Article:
creatura

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See also: creatură

Catalan[edit]

Etymology[edit]

From Latin creatūra.

Noun[edit]

creatura f (plural creatures)

  1. creature (living being, especially an animal)
    Synonym: criatura

Related terms[edit]

Further reading[edit]


Italian[edit]

Etymology[edit]

From Late Latin creātūra, from Latin creō.

Pronunciation[edit]

  • IPA(key): /kre.aˈtu.ra/
  • Rhymes: -ura
  • Hyphenation: cre‧a‧tù‧ra

Noun[edit]

creatura f (plural creature)

  1. creature
    • 1224, Francis of Assisi, Cantico di Frate Sole[1], Biblioteca del Sacro Convento di San Francesco:
      Laudato ſie mi ſignore cū tucte le tue creature, ſpetialm̄te meſſoꝛ lo fr̄e ſole []
      Be praised, my Lord, through all Your creatures, especially my lord Brother Sun, []
    • 1320, Dante Alighieri, La divina commedia: Paradiso[2], Johannes Numeister, published 1472, Canto I:
      Vergine Madre figlia del tuo figlio ¶ humile et alta piu che creatura ¶ termino fiſſo decterno conſiglio []
      Thou Virgin Mother, daughter of thy Son, ¶ humble and high beyond all other creature, ¶ the limit fixed of the eternal counsel, []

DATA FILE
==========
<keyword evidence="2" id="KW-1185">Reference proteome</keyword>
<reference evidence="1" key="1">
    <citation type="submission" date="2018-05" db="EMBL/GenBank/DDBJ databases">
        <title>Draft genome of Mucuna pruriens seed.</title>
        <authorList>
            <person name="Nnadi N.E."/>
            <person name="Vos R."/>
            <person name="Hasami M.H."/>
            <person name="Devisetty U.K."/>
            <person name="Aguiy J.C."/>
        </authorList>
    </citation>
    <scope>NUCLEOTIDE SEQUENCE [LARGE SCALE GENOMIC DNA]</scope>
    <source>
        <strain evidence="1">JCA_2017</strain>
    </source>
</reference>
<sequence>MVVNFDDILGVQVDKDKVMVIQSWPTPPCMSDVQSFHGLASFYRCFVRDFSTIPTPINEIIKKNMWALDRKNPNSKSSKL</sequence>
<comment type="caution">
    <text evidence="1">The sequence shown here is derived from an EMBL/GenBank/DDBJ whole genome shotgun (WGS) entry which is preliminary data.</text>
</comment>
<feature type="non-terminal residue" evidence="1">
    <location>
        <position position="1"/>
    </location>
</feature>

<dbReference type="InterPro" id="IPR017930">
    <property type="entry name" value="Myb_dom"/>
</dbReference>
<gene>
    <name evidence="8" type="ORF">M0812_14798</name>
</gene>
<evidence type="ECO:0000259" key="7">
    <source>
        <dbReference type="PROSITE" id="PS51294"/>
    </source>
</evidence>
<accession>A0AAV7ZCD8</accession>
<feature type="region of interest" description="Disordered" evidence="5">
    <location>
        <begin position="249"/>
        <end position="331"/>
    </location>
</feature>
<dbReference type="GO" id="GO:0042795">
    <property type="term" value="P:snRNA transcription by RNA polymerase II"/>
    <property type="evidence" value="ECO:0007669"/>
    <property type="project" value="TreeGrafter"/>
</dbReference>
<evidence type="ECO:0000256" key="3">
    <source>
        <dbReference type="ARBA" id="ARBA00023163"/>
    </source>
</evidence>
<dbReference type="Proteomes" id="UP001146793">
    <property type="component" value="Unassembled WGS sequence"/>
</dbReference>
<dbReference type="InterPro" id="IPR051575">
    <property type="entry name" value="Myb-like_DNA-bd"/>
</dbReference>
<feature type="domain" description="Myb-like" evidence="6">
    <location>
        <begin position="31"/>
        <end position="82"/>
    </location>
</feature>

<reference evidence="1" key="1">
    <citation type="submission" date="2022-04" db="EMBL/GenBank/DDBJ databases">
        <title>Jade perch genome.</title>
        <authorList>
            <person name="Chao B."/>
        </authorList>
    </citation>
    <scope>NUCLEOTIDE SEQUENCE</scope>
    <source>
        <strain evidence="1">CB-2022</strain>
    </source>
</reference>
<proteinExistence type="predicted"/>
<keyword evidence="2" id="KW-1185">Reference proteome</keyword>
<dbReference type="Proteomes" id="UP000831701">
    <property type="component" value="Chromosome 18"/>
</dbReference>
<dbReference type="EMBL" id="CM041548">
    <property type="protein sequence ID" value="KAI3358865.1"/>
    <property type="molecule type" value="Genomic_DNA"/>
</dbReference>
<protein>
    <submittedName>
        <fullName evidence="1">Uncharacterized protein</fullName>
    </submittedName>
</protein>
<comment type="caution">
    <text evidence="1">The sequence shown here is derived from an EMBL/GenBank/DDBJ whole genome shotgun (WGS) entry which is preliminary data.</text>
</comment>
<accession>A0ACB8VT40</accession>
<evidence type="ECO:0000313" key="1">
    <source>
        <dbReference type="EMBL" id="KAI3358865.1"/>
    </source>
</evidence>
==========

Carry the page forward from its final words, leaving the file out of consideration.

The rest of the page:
2. (regional) an infant or small child
  3. (figuratively) protege

Derived terms[edit]

Related terms[edit]

Anagrams[edit]


Latin[edit]

Etymology[edit]

Substantivization of the feminine future participle form of creō (I create, make).

Pronunciation[edit]

Noun[edit]

creātūra f (genitive creātūrae); first declension (Late Latin)

  1. A created thing; creature.
  2. Creation

Declension[edit]

First-declension noun.

Case Singular Plural
Nominative creātūra creātūrae
Genitive creātūrae creātūrārum
Dative creātūrae creātūrīs
Accusative creātūram creātūrās
Ablative creātūrā creātūrīs
Vocative creātūra creātūrae

Related terms[edit]

Descendants[edit]

Participle[edit]

creātūra

  1. inflection of creātūrus:
    1. nominative/vocative feminine singular
    2. nominative/accusative/vocative neuter plural

Participle[edit]

creātūrā

  1. ablative feminine singular of creātūrus

References[edit]


Old Occitan[edit]

Etymology[edit]

Borrowed from Late Latin creātūra, from Latin creō.

Noun[edit]

creatura f (oblique plural creaturas, nominative singular creatura, nominative plural creaturas)

  1. creature (chiefly a non-human animal or being)
    • c. 1130, Marcabru, pastorela:
      Toza, tota creatura / Revertis a sa natura [...].
      Girl, every creature reverts to its nature.

Old Portuguese[edit]

Etymology[edit]

From Late Latin creātūra, from Latin creō.

Pronunciation[edit]

Noun[edit]

creatura f

  1. creature, living being
  2. a newborn child

Descendants[edit]


Portuguese[edit]

Noun[edit]

creatura f (plural creaturas)

  1. Obsolete form of criatura.